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Today’s cars can drive you…crazy

A few years ago, after a delayed all-night cross-country red-eye to California, I tumbled into my rental car at LAX and sped off, late for a business-travel conference in Long Beach. 

As I headed out of the airport, I couldn’t figure out how to turn off or even turn down the radio, which was blasting hip-hop music at belt-grinder volume. Meanwhile, the rear wipers were slapping away on a sunny day, and I had no idea how to stop them. On the 405 South, I was informed that my emergency blinkers were on when a car swerved up, horn honking, with the driver shouting angrily and waving.  I stabbed anxiously at the dashboard display. The sunroof slid open. 

This triggered a realization that, a great many decades after I first got a driver’s license, I was no longer fully situationally adept at just hopping into a rental car, turning on the ignition, and driving away with long-accumulated knowledge of how cars work. Confusion today mounts as complex car-automation technologies spread. Among these innovations are emergency-braking, pre-collision, and lane-departure-navigational systems, to name just a few. And there is no end to it all.

“For a great many drivers, 2019 will mark a revolution in driving on a scale never before seen,” two scientists say in a recent report in the Journal of Cognitive Engineering and Decision Making.

“Until now, the need for drivers to know about how cars work has been minimal. The basic controls of the car [could] be quickly mastered,” say the authors, Stephen M. Casner, a flight instructor and research psychologist at NASA, and Edwin L. Hutchins, a cognitive scientist at the University of California San Diego.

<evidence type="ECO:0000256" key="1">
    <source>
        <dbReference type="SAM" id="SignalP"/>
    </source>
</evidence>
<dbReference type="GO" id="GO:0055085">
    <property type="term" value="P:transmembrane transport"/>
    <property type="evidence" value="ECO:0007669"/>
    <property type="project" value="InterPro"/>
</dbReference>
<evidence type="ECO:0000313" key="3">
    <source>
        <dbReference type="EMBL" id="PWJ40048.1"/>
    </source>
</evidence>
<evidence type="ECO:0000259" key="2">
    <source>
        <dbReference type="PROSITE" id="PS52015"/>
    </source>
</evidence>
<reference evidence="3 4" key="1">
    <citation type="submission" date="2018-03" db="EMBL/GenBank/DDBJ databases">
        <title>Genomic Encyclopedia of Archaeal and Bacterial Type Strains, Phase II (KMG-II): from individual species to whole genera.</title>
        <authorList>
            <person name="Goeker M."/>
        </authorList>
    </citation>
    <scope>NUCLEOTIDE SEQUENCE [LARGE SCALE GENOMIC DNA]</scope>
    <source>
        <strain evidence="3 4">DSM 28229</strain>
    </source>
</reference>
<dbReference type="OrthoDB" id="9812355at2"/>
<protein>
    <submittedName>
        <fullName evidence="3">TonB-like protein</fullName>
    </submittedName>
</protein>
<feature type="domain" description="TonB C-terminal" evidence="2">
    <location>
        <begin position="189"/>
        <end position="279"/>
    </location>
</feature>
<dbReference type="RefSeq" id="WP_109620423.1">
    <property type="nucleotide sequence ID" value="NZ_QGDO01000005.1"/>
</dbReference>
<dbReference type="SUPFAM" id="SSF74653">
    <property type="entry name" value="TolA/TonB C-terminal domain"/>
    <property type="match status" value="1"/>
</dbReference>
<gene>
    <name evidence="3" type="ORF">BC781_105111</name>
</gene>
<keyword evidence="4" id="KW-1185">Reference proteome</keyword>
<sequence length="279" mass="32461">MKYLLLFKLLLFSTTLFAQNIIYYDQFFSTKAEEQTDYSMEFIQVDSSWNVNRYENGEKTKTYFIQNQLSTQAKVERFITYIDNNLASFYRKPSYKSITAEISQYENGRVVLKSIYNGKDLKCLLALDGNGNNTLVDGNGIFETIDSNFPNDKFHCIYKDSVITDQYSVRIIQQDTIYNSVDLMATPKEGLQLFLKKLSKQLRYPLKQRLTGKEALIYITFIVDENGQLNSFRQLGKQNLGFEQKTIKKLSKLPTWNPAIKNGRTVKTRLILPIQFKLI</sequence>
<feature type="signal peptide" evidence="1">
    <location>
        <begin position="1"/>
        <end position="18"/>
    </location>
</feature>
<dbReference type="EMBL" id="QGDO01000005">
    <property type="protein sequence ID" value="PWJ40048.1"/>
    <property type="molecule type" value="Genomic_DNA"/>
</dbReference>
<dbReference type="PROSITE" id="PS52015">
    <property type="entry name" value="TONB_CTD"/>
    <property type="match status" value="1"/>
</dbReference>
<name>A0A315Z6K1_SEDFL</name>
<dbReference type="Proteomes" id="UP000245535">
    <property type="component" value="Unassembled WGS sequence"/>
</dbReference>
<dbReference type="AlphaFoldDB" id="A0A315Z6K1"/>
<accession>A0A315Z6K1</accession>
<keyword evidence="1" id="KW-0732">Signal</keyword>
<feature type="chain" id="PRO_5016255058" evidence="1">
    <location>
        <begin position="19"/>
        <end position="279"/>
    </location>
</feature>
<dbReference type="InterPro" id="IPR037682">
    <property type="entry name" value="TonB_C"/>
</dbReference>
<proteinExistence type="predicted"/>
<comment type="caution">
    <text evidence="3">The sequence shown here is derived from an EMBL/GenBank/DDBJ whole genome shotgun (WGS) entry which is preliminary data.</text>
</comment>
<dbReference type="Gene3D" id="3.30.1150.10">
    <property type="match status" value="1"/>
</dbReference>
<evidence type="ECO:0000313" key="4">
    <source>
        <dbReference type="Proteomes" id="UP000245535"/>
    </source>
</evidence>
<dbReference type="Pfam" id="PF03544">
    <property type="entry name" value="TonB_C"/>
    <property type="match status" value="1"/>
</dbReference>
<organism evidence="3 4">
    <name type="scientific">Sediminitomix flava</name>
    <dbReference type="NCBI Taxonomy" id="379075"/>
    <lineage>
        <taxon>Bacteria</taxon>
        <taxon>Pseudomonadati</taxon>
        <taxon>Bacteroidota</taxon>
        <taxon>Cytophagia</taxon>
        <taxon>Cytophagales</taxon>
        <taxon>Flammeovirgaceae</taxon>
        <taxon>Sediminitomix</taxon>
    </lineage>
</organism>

It’s becoming more of a challenge for us drivers to quickly master the “mode complexities” of these technologies in our own new-model cars—but the job is even tougher when the car we hop into is an unfamiliar model we acquired at a rental agency. “More challenging still is the situation in which drivers rent vehicles that contain this equipment …leaving them little time to inform themselves about how the car works,” write Casner and Hutchins with some alarm.

The two researchers see some similarities to the mid-1970s and 1980s, when complex new aircraft technology “changed the task of flying the airplane in surprising and fundamental ways” and unexpected problems emerged as pilots interacted with what the industry began to call “automation surprises.” In response, the aviation industry embarked on study and training programs to define and mitigate cognitive and other issues of situational awareness “to help pilots understand their new role as team players in a new cockpit consisting of both humans and automation.”

The automotive world, argue Casner and Hutchins, needs to heed that precedent and devise better ways to educate drivers who buy or rent new cars with an enormous array of navigational and other systems that often differ from manufacturer to manufacturer. When renting vehicles, drivers routinely encounter “cars made by any number of manufacturers,” they point out.

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The results of a survey presented in 2016 to a National Transportation Safety Board panel show that 40 percent of drivers of cars with advanced automation reported that “their vehicle reacted in a way that startled them or in a manner they did not expect,” Casner and Hutchins write.

Their focus was on the safety and navigational aspects of advanced driver-assistance automation, and on the need for manufacturers and car-rental companies to provide more readily absorbable user information—especially as self-driving vehicles are poised to enter the market in coming years. 

But as I encounter routinely in rental cars—and in my own 2019 Subaru Forrester, which came with eight user manuals—dashboard functions that once worked well with a good old knob, dial, or push button now are designed with display interfaces that can be infuriating and difficult to understand. 

The technology columnist David Pogue agreed, in an article in Scientific American last spring titled “Automobile Dashboard Technology Is Simply Awful.”

Pessimistically, he wrote: “A good user interface (A) is easy to navigate, (B) puts frequently used controls front and center, (C) gives clear feedback as you make a change, and (D) is apparently beyond the capabilities of today’s car companies.”

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